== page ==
The newfound welcome shown by senior FRB officials for Fed Up has drawn widespread press attention but should be viewed more as a bit of positioning for next year’s political firestorm than genuine sympathy for the progressive push to set interest rates still lower and open the Fed’s portfolio to even more assets. Absent renewed crisis, no one at the central bank has any intention of taking either of these actions. However, that the FRB is deaf to this progressive line of attack shouldn’t make it blind to the income-inequality impact that powers up movements like Fed Up and so many others in this very unhappy election season. As a forthcoming FedFin paper will make clear, these income-inequality effects are far-reaching and warrant rapid action by the FRB on the monetary- and regulatory-policy distributional drivers for which it can rightly be held accountable.
In an op-ed Wednesday in the Wall Street Journal, former FRB Gov. Kevin Warsh offered a stunning statistic showing just how linked equity-asset prices are to what the FRB does. This rightly addresses the single-minded focus now on each central-bank utterance, a monomania that distracts from meaningful valuation and productive investment. It’s important, though, to go beyond the day-to-day linkage between central-bank action and equity prices to look more deeply at what the FRB has done to a broad class of financial asset prices and valuation.
As a recent BIS study has shown, accommodative policy creates sharp valuation differences between the financial assets held by wealthier people (stocks, bonds, etc.) and the few alternative assets available to low- and moderate-income individuals (principally home ownership). Accommodative policy is designed to force banks to make lots more loans that fuel housing lending to generate one source of wealth accumulation and to also give banks the funds they need to make lots of small-business and corporate loans to boost sustainable employment. But, as is all too evident, money is staying stuck in equity and other financial assets and not moving through to broader productive use. Fortunes are made or lost based on day-to-day market volatility, but the employment needle is moving only stubbornly upward and house-price appreciation is largely to the good of upper-income families, not first-time homeowners.
Why is this? An in-depth FedFin analysis of challenges to U.S. policy goes into this in detail, but a key reason for the distributional impact of accommodative policy lies in the new regulatory framework and the roadblocks it throws up to traditional financial intermediation. The FRB expected banks to pass through the trillions provided through quantitative easing, but these trillions have largely stayed stuck in non-productive assets. The rules aren’t the only reason, but we have shown that they are a very important one.
Another significant distributional cost of current FRB policy is interest rates so low that they have become a tax on savings. Ben Bernanke and others acknowledged this risk even as they pushed rates down close to zero. They believed pain for folks who couldn’t afford financial assets like high-flying equities would ultimately lead to gain as consumer spending ramped up in the absence of savings returns and deposits were forced into the economy. This could well have worked if rates stayed low for a short period of time, but rates have been abysmal for as long as most folks remember.
Without safe places to put funds at real rates of positive interest that promote wealth accumulation, lower-income people will keep spending what they have even as this consumption continues not to promote sustainable, employment-generating growth. Still more startling, Americans who can put a bit aside are saving anyway, accepting negative real rates out of fear that anything they do with what little money they have will be lost just as all their savings were during the crisis. This creates a downward drag on larger purchases such as cars and houses that promote employment even as lower-income people are lining up for higher-cost goods often manufactured outside the U.S. And, retirees forced to live on prior savings are just getting ever poorer, creating a tremendous social-welfare problem with no positive economic results and at great human cost.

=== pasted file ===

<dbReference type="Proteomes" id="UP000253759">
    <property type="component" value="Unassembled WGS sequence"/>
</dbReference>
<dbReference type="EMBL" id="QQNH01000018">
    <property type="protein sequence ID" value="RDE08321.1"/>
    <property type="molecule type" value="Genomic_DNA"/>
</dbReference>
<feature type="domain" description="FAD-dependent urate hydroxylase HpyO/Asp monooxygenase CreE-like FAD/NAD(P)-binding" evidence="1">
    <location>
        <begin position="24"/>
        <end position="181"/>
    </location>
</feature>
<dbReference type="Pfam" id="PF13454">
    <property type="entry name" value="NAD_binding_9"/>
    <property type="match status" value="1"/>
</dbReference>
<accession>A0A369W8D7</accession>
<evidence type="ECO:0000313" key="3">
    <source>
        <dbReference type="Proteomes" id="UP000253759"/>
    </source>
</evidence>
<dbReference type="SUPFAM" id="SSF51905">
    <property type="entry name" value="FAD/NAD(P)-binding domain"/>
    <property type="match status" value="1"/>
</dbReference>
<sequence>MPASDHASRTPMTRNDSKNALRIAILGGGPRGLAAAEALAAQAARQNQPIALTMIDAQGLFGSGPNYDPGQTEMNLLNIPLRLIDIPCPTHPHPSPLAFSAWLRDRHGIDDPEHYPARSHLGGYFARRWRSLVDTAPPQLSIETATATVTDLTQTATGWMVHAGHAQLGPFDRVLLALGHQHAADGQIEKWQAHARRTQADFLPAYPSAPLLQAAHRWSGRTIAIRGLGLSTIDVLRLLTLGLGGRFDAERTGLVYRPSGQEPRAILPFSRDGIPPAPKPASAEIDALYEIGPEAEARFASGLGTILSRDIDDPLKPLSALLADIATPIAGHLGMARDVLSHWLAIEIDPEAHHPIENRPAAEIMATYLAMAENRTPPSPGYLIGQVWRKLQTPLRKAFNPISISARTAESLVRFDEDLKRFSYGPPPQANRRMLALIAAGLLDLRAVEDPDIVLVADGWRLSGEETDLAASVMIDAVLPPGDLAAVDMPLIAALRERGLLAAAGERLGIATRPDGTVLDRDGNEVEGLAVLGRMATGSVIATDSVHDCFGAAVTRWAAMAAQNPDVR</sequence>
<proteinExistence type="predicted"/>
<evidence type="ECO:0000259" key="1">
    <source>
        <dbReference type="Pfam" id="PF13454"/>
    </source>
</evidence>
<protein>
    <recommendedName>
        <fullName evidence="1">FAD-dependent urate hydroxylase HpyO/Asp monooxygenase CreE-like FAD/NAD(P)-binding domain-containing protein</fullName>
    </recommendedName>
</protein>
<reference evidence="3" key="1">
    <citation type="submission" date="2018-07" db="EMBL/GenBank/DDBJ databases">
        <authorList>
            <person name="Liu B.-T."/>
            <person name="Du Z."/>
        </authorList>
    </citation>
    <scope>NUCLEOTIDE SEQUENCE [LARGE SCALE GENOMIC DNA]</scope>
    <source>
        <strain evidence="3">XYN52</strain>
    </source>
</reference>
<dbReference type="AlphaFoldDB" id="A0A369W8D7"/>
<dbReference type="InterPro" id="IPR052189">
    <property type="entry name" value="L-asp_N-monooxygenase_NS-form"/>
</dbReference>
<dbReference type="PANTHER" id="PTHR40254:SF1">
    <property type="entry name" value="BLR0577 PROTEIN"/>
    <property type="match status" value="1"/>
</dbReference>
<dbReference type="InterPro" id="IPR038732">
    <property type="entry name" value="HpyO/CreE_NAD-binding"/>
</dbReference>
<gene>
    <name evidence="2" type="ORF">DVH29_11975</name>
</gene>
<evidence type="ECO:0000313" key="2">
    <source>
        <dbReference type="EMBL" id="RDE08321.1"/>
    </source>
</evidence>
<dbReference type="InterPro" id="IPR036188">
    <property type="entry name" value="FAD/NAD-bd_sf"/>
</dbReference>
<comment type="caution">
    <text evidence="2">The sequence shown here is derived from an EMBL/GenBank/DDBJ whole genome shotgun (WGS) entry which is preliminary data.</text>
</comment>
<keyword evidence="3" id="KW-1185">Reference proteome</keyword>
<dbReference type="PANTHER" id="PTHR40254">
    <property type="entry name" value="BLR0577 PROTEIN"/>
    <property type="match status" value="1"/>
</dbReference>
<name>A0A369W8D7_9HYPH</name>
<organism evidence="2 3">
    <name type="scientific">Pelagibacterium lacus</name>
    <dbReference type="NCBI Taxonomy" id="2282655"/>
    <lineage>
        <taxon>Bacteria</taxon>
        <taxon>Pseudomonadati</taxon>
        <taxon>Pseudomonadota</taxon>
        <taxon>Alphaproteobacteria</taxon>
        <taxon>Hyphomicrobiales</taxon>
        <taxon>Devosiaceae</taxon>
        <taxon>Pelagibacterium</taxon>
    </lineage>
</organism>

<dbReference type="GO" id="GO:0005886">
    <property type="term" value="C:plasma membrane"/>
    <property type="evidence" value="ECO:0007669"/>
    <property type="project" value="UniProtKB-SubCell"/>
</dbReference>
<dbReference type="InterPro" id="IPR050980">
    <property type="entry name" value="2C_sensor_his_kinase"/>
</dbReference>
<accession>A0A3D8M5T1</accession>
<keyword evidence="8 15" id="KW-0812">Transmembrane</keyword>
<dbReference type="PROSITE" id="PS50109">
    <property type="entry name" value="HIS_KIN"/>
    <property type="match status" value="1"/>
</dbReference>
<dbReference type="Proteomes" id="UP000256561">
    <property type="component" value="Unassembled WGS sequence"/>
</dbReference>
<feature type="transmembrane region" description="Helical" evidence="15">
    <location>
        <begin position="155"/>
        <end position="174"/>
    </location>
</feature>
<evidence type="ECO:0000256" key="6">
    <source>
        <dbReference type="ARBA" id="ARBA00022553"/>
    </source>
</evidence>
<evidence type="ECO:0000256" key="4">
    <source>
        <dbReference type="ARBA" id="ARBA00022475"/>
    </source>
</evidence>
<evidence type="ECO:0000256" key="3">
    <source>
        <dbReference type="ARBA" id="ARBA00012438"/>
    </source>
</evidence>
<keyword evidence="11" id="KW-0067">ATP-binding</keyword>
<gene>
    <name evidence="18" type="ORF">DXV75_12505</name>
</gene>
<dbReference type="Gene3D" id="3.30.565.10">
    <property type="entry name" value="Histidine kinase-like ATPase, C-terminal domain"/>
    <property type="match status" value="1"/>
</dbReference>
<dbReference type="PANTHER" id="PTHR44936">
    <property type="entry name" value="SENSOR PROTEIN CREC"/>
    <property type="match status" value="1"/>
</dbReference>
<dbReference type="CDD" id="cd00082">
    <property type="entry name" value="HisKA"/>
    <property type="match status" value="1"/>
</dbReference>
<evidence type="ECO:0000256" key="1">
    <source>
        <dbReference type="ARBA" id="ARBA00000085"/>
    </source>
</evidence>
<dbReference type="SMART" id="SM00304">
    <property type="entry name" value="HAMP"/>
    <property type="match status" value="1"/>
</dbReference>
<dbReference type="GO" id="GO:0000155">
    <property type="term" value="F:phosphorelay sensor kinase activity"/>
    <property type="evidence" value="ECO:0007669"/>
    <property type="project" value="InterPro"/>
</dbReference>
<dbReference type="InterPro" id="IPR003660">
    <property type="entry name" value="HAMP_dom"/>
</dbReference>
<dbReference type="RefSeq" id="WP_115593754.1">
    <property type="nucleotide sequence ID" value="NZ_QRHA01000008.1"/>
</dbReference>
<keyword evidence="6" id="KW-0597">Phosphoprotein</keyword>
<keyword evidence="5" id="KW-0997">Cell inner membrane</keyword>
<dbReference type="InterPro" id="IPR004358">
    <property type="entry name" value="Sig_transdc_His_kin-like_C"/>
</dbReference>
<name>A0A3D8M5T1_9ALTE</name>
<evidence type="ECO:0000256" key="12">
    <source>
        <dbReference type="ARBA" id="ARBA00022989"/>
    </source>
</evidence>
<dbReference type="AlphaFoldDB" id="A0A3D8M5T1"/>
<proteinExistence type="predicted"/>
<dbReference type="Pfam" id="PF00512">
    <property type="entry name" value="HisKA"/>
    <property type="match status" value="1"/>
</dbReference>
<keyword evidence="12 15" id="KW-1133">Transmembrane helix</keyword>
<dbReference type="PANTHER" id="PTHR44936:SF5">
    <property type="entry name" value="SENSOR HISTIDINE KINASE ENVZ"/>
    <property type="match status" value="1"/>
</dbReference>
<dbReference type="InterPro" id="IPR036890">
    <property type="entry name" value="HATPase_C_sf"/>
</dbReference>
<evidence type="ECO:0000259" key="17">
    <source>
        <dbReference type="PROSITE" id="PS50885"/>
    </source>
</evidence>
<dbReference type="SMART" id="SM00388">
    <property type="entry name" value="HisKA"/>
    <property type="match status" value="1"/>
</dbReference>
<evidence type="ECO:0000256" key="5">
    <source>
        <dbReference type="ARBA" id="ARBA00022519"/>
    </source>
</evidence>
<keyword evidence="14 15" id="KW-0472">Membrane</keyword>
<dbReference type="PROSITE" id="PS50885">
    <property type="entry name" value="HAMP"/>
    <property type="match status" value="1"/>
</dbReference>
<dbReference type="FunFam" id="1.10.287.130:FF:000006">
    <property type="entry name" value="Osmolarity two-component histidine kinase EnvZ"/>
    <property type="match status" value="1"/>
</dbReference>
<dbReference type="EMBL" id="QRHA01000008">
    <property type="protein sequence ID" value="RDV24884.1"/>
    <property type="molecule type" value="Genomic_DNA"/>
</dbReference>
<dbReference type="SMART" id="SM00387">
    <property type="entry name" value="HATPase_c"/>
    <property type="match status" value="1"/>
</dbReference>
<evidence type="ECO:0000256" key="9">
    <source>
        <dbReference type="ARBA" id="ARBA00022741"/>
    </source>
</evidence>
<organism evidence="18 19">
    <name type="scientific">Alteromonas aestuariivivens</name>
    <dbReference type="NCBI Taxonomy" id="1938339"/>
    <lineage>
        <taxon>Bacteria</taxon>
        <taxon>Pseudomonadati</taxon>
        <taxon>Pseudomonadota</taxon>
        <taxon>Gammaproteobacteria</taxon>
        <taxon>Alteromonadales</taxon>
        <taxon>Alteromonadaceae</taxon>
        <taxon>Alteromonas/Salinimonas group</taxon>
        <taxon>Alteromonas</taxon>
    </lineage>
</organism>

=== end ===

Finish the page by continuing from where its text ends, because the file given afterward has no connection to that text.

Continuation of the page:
But, just as the market shouldn’t be monomaniacal about FRB interest-rate policy, the FRB isn’t the sole root of distributional evil. Income inequality is due to far more than the unintended consequences of very low rates for a very long period of time during which fiscal policy-makers have done their best to flummox growth and geopolitical events have done nothing but make matters worse. And it’s important to note that the FRB is also concerned about income inequality – indeed, Janet Yellen gave a groundbreaking speech on this last year making it clear how distressed it makes her and her colleagues. She raised these issues again this morning in Jackson Hole.
Her speeches do, though, focus only on the income-inequality drivers outside the FRB’s reach – fiscal policy, obstacles to social mobility, educational challenges, and the like. There’s a lot of work to be done on all of these fronts. However, the Fed can and should do much on its own to focus monetary policy not just on idealized “neutral” interest rates, optimal inflation, or “full” employment. As Mr. Warsh said, these questions keep the economist “guild” in full throttle – think of all the dissertations and professorships to come out of this crisis!
To solve at least a bit for income inequality we have to look away from what the FRB loves to parse and look to those that speak loudly to an awful lot of pain in the populace with darn little gain for the economy. Letting rates move into ranges where rational economic decisions by individuals and institutions reap reasonable returns would do a world of good to improve income distribution even if a great deal more still needs to be done.